decreased in the solar cycle 23 because coronal index of amplitude is decreased. In lower left panel of Figure 3, the trend line of the scattered plot between CI and CRI shows large negative correlation coefficient during solar cycle 22 (R = −0.92) and solar cycle 23 (R = −0.76) is lowest as compared to previous cycle. The correlation coefficient between SSN and SFI is 0.79 (lowest) for solar cycle 23 and 0.90 (maximum) for solar cycle 22 (see right panel of Figure 3). The peak values of SSN and SFI is found to be continuously decreased for solar cycle 23, so correlation coefficient decreases in solar cycle 23. The trend line of the scattered plot between SFI and CRI shows large negative correlation for solar cycle 22 (R = −0.85) and solar cycle 23 is lowest (R = −0.56) see left panel of Figure 4. We have observed the regression line (trend line) for solar cycle 23 is quite different for SSN with SFI and CI (see Figure 3), as well as for CRI with CI and SFI (see Figure 3), cross the regression lines (trend line) of solar cycle 22 and attain the lowest position in the graph. Therefore we have, conclude that the correlation coefficient (R) is depending on the solar activity.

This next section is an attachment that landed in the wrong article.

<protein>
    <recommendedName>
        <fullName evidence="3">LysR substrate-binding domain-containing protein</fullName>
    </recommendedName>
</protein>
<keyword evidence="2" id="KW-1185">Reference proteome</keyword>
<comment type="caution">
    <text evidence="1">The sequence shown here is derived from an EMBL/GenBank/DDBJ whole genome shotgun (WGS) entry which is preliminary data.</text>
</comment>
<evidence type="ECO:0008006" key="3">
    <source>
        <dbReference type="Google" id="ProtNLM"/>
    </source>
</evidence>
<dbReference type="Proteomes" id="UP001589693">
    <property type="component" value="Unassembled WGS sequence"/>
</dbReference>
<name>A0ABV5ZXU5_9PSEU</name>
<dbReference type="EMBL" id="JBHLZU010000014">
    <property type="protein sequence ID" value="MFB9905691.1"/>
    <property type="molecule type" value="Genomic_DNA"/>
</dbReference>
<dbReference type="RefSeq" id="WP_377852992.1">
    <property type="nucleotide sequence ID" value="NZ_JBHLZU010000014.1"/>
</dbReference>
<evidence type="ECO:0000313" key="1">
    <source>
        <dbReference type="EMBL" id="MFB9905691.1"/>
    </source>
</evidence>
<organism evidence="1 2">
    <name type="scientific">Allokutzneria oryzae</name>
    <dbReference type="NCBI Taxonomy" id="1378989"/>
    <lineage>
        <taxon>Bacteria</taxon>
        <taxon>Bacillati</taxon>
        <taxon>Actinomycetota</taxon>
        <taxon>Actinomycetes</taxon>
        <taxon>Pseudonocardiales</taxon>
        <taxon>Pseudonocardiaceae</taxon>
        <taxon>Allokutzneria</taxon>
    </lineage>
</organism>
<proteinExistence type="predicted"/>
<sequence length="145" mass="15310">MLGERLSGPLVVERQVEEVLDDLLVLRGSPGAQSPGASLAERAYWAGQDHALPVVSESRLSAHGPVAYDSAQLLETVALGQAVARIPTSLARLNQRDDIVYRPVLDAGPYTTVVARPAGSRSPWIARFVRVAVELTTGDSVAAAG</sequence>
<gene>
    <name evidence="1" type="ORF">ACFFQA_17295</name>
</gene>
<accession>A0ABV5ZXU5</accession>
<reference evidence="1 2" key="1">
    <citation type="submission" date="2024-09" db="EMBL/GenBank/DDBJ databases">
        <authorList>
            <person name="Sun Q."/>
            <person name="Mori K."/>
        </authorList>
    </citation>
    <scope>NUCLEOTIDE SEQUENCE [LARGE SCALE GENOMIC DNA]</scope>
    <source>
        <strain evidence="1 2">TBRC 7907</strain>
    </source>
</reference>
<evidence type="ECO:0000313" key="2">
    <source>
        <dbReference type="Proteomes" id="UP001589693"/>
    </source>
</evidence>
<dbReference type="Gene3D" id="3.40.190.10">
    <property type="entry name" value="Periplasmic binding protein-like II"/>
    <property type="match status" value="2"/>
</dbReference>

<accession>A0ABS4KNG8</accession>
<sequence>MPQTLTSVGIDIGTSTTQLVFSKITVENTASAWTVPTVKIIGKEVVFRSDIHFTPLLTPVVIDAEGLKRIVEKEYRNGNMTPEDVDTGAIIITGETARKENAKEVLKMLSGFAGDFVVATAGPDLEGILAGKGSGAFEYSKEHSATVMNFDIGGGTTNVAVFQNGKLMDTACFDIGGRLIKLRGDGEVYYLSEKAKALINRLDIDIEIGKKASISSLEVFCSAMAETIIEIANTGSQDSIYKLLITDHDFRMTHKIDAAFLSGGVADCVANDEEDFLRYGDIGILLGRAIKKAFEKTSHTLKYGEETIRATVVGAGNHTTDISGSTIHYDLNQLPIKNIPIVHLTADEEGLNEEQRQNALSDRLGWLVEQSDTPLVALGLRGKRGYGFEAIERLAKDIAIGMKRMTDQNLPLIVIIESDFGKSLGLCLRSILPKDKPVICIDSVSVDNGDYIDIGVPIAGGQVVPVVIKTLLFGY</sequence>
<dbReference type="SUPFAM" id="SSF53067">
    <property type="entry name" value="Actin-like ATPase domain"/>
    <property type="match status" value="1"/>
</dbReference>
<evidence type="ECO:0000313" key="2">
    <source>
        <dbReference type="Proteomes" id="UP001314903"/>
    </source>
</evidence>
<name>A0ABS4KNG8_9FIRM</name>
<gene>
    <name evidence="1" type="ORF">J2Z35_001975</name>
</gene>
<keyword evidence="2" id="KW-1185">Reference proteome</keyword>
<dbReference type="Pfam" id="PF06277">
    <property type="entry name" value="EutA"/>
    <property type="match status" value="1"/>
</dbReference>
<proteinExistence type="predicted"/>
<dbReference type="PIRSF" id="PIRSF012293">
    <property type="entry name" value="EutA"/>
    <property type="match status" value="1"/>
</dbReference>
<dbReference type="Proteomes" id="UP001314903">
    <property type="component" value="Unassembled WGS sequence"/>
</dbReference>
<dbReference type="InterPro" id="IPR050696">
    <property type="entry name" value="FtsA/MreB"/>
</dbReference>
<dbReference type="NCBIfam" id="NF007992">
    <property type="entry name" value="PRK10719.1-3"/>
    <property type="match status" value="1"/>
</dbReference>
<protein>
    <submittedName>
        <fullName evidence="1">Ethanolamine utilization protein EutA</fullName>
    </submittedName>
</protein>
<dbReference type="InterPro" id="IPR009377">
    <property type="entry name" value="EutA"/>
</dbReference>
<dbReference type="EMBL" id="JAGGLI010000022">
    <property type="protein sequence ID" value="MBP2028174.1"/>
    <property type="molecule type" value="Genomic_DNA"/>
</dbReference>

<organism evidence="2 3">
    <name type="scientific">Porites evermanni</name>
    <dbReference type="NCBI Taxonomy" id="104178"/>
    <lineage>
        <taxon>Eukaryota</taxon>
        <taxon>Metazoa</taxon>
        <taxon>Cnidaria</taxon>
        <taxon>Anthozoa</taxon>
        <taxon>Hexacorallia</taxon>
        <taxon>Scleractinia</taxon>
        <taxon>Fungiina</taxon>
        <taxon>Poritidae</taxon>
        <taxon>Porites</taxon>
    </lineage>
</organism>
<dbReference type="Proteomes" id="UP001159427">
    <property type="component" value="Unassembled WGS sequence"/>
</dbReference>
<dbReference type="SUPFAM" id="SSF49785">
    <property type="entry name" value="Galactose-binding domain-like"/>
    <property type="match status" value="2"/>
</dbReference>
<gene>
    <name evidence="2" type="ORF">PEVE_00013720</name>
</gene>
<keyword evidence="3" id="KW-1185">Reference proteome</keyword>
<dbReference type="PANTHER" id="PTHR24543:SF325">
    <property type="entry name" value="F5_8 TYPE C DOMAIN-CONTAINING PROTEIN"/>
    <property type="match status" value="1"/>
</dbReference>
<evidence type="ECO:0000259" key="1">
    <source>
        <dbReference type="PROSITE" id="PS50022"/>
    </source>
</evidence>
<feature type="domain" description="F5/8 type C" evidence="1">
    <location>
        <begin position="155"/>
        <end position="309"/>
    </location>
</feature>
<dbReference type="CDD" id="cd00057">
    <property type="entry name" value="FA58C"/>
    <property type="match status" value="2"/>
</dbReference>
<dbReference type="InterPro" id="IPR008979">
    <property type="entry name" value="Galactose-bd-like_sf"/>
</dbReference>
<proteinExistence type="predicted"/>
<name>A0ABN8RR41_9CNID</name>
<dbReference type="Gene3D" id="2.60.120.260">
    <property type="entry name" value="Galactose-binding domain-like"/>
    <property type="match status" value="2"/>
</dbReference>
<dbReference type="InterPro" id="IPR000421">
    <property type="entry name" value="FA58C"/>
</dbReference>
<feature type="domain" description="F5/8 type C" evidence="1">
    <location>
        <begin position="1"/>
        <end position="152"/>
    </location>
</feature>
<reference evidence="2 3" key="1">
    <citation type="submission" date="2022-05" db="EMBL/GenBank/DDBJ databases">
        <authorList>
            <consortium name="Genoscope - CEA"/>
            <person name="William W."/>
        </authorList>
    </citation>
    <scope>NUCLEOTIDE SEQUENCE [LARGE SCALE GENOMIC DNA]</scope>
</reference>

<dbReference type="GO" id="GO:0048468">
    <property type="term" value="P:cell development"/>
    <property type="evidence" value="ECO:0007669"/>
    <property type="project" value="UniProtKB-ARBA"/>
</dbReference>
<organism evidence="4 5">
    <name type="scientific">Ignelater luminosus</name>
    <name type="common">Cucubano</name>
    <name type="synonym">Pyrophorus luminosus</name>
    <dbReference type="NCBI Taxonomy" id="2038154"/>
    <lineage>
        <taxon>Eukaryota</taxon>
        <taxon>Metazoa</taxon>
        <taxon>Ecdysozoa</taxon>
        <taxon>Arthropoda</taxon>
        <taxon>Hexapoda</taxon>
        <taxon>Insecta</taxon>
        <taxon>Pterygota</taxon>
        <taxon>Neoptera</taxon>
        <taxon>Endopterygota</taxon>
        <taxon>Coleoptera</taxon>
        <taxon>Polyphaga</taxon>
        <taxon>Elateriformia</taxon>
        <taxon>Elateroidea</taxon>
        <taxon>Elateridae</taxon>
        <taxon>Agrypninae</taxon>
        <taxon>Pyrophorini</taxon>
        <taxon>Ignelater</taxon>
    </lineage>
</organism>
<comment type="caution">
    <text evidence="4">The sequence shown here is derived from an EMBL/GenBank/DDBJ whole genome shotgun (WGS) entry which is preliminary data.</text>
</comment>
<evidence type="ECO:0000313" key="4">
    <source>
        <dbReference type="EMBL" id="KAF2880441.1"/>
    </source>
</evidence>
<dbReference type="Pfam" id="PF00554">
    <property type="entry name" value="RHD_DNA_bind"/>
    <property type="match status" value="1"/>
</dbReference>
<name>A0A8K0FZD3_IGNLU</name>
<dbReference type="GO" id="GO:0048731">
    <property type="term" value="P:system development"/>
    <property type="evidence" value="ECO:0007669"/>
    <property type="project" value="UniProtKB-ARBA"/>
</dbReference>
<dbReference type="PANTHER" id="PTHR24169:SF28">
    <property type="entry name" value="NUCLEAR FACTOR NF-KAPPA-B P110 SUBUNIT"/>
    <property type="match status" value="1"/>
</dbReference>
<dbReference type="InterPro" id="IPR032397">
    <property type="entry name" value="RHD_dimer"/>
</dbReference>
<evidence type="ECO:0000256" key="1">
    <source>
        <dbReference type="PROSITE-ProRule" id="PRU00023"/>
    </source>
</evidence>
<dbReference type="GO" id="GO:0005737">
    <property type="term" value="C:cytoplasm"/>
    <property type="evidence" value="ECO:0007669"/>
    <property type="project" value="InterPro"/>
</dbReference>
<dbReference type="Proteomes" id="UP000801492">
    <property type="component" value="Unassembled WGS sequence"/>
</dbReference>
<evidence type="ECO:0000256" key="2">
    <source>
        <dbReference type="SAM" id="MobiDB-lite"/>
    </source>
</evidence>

Figure 4. Linear and Polynomial profiles of the monthly average values of CRI with SFI (Top left panel), CRI with CI (Top right panel), and SFI with SSN (bottom left panel), CI with SSN (bottom right panel) during Solar Cycles 22 and 23.

3.4. Linear and Polynomial Model of CRI, CI, SSN and SFI

The linear and polynomial regression lines are continuously tended towards the period 1986-2008. We have noted that the coefficients of linear regression (slope-B and intercept-A) and polynomial regression (intercept-A and coefficients of regression-B1 & B2) for the solar activity of solar cycles 22 and 23. We have separated out rise phase, cycle’s maximum phase, cycle’s minimum phase and decline phase for solar cycles 22 and 23. We have observed the relation between solar activity as well as cosmic ray intensity; the linear and polynomial regression is quite different for solar cycle 23 to over cycle 22 at attains the lowest position of graph (see Figure 4).